Two very different holidays, but two must-do holidays. Vancouver’s bustling cityscape attracts thousands of tourists each year. Similarly, but for different reasons, Antarctica is just as popular and also falls into the category of best holiday destination.
I believe from March to May and from September to November, the weather is mild and you can get hotel accommodation at cheap rates. July and August are more expensive.
However, August is my choice because it’s the driest month. No umbrellas to fuss about! And the perfect beach weather.
May and September are the best time to go if you want to avoid the crowds.
I’d like to see Canada Place and the Vancouver Aquarium. Chinatown is a must for souvenir shopping. I love having art in my home bought in different countries, so the Vancouver Art Gallery is a must – for that bit of inspiration. Vancouver Lookout has some amazing views at 168 m above street level. Lastly, the Skyride at Grouse Mountain with its stunning panoramas.
I love street food and the JapaDog is a top priority. JapaDog is Vancouver’s authentic and oh so famous food cart that serves Japanese-inspired hotdogs.
And then lunch at Prospect Point, a setting with a lovely view.
For dinner, definitely west coast oysters. It’s a must.
The Antarctic summer is from November to March with 24 hours of daylight. This is also the time when Antarctica’s wildlife is the busiest. With temperatures ranging between 4°C and 8°C, the weather is quite “pleasant”.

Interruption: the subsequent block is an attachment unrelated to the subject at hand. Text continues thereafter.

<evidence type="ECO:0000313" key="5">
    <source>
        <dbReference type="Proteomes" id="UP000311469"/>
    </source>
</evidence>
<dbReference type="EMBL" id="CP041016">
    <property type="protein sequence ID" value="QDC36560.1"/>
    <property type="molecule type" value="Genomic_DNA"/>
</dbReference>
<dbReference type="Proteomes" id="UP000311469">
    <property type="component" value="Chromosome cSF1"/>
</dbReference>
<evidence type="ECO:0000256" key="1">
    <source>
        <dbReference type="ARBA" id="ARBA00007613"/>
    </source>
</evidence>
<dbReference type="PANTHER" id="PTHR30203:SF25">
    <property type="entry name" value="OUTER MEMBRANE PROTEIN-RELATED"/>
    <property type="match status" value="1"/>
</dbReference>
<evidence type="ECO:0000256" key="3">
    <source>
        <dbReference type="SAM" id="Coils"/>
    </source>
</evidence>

December is known for its warm weather, by Antarctic standards.
October to March is the sailing season.
A scenic cruise on the waterway of Paradise Bay is a must. Port Lockroy is known for its penguin colony. Also, the remote Cuverville Island with its amazing icebergs (and penguins). Mount Erebus is the second-highest volcano in Antarctica. Lastly, Blood Falls. It’s a spectacular sight with iron oxide coloring the glacier stream. Subsequently, the stream looks like blood! From there its name, Blood Falls. Don’t forget the Lemaire Channel with all the icebergs lined up. There are earless seals and leopard, and penguins to see at Pleneau Island.
Unless you count the penguins, Antarctica has no native population. Therefore, there are no recipes that were passed on from generation to generation. So, Antarctic cuisine basically consists of seafood. In particular, shellfish.
The cruise ships provide full board because restaurants are almost as scarce as chicken teeth. That said, Pen Island Cafe‘s small setting is cozy and a popular venue.